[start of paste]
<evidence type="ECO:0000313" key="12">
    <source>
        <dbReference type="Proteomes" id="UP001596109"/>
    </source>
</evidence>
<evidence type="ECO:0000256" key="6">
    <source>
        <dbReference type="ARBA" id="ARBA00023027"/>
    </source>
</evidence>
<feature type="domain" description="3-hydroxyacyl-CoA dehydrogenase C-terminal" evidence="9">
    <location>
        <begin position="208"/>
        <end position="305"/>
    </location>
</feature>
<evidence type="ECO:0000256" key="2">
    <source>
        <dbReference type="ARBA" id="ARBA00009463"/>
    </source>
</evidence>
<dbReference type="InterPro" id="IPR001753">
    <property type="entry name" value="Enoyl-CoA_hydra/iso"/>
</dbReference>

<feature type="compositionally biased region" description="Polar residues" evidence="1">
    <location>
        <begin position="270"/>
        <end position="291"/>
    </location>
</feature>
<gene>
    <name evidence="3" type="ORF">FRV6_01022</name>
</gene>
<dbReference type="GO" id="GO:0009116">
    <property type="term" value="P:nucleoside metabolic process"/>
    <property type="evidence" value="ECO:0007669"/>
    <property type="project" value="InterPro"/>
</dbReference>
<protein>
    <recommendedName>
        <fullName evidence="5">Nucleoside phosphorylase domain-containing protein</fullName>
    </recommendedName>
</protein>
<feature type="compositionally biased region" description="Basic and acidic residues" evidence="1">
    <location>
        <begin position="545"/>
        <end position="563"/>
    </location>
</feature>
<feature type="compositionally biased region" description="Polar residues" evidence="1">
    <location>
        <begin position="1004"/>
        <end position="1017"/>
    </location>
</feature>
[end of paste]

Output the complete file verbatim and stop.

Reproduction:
<evidence type="ECO:0000313" key="12">
    <source>
        <dbReference type="Proteomes" id="UP001596109"/>
    </source>
</evidence>
<evidence type="ECO:0000256" key="6">
    <source>
        <dbReference type="ARBA" id="ARBA00023027"/>
    </source>
</evidence>
<feature type="domain" description="3-hydroxyacyl-CoA dehydrogenase C-terminal" evidence="9">
    <location>
        <begin position="208"/>
        <end position="305"/>
    </location>
</feature>
<evidence type="ECO:0000256" key="2">
    <source>
        <dbReference type="ARBA" id="ARBA00009463"/>
    </source>
</evidence>
<dbReference type="InterPro" id="IPR001753">
    <property type="entry name" value="Enoyl-CoA_hydra/iso"/>
</dbReference>

<feature type="compositionally biased region" description="Polar residues" evidence="1">
    <location>
        <begin position="270"/>
        <end position="291"/>
    </location>
</feature>
<gene>
    <name evidence="3" type="ORF">FRV6_01022</name>
</gene>
<dbReference type="GO" id="GO:0009116">
    <property type="term" value="P:nucleoside metabolic process"/>
    <property type="evidence" value="ECO:0007669"/>
    <property type="project" value="InterPro"/>
</dbReference>
<protein>
    <recommendedName>
        <fullName evidence="5">Nucleoside phosphorylase domain-containing protein</fullName>
    </recommendedName>
</protein>
<feature type="compositionally biased region" description="Basic and acidic residues" evidence="1">
    <location>
        <begin position="545"/>
        <end position="563"/>
    </location>
</feature>
<feature type="compositionally biased region" description="Polar residues" evidence="1">
    <location>
        <begin position="1004"/>
        <end position="1017"/>
    </location>
</feature>